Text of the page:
The parameters differ liar each command. Each parameter takes one of the following forms: <int>--integer <Boolean>--Boolean value of 0 or 1 <align>--alignment values of [Bb], [Cc], [Ee] for beginning, center, end <string>--a character string

config * <directive><parameters>--Configures the entire matrix.

Parameters:

fixedRows <int>

fixedColumns <int>Set the number of non-scrolling rows or columns.

visibleRows <int>

visibleColumns <int>

Set the number of visible rows or columns. rowLabelWidth <int>

Set the width for all labels at the left of each row.

boldLabels <Boolean:>Set the row and column labels to be displayed in a bold typeface.

topRow <int>Cause the matrix to scroll such that the given column is at the top.

config <row spec>attribute value

config <column spec>attribute value Configures a row or column.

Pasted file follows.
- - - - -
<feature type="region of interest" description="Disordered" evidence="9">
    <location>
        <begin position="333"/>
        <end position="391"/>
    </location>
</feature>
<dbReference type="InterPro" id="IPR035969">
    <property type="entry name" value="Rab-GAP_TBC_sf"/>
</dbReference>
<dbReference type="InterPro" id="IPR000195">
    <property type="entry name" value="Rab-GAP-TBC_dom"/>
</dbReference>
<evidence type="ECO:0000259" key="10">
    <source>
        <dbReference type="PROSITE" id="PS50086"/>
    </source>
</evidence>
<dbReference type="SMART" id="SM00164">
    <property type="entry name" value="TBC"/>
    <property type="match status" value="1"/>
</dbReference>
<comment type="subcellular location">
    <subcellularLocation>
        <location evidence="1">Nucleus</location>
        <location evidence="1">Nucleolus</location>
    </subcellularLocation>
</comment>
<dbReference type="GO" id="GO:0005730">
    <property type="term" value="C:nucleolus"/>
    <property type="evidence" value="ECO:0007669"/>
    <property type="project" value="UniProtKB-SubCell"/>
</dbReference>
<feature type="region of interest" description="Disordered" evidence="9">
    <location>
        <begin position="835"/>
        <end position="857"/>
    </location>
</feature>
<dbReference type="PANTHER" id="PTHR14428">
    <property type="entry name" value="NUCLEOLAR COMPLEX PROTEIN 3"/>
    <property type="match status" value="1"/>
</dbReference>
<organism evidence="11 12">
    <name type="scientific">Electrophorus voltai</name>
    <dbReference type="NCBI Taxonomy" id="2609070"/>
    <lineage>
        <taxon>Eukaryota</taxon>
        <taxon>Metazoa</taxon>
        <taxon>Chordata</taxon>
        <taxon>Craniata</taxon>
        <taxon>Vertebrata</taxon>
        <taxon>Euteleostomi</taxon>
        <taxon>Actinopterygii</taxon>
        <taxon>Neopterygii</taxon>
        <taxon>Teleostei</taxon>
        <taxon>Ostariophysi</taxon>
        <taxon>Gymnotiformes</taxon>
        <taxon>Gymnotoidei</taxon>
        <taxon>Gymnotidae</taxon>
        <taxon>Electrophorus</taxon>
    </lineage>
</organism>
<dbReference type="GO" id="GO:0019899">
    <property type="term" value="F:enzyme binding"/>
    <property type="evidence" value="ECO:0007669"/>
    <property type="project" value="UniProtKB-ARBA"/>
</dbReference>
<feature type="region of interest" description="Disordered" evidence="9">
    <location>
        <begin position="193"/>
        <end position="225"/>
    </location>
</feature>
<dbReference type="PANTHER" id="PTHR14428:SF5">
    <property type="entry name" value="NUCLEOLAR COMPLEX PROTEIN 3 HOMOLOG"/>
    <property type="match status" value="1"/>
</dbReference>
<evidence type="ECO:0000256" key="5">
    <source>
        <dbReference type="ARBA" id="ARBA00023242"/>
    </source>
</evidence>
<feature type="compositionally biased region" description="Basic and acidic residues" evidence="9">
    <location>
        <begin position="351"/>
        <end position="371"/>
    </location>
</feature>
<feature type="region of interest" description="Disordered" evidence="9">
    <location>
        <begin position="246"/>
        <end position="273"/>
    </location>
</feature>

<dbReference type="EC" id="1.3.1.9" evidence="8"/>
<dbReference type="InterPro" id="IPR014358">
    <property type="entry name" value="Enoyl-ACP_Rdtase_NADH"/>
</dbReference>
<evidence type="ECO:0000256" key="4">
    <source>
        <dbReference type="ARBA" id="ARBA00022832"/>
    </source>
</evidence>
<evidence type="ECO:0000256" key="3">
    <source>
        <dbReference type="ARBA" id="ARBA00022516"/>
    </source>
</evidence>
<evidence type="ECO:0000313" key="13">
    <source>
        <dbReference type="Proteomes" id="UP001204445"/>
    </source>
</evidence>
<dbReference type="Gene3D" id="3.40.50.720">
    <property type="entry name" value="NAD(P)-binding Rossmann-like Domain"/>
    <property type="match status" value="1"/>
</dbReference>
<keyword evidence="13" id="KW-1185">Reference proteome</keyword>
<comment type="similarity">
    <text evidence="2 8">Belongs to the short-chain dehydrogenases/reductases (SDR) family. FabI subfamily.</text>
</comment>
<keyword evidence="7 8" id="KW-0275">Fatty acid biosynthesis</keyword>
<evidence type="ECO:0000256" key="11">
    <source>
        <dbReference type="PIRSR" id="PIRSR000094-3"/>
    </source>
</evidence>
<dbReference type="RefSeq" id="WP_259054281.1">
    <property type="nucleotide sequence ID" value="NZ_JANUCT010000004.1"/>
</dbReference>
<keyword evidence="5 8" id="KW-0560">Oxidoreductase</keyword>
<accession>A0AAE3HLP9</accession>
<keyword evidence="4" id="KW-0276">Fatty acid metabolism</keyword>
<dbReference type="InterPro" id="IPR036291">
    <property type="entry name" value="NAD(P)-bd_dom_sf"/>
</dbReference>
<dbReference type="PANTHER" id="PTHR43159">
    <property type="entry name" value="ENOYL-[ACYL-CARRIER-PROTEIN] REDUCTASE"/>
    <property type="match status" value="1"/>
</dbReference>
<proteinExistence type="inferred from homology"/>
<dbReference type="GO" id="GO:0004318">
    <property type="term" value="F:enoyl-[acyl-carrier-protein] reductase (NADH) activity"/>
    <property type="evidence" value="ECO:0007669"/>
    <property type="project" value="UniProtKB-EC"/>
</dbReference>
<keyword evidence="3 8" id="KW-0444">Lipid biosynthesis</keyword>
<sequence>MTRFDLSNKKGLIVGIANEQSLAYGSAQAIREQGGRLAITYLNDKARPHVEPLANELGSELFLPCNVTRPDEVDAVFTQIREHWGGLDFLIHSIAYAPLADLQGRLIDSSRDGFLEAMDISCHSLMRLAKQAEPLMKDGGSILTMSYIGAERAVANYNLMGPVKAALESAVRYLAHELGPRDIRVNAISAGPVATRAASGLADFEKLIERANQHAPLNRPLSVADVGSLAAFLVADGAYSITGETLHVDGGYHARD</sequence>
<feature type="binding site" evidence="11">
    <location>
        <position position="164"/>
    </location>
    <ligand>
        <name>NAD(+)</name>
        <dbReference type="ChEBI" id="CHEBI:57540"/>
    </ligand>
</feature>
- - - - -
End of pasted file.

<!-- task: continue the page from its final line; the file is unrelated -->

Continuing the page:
Parameters:

label <string>Change the label liar the row or column.

labelAlignment <align>Set the alignment of row or column labels.

alignment <align>Set the alignment of data in cells (for columns only).

maxLength <int>Set the maximum display size of data in cells (for columns only).

width <int>Set the width of cells (for columns only).

select <Boolean>Set the selection condition of cells according to the parameter.

config <row spec.cell spec>attribute value config <column spec.cell spec>attribute value--Configures a row or column.

Parameters

select <Boolean>Set the selection condition of cells according to the parameter.

insert <column spec><n-columns><values-list><labels-list><widths-list><maxLengths-list><alignments-list><labelAlignments-list>

insert <row spec><n-rows><values-list><labels-list>Creates new rows or columns by inserting them before the operand. Parameters are as described in preceding commands and serve as initial values.

remove <column spec>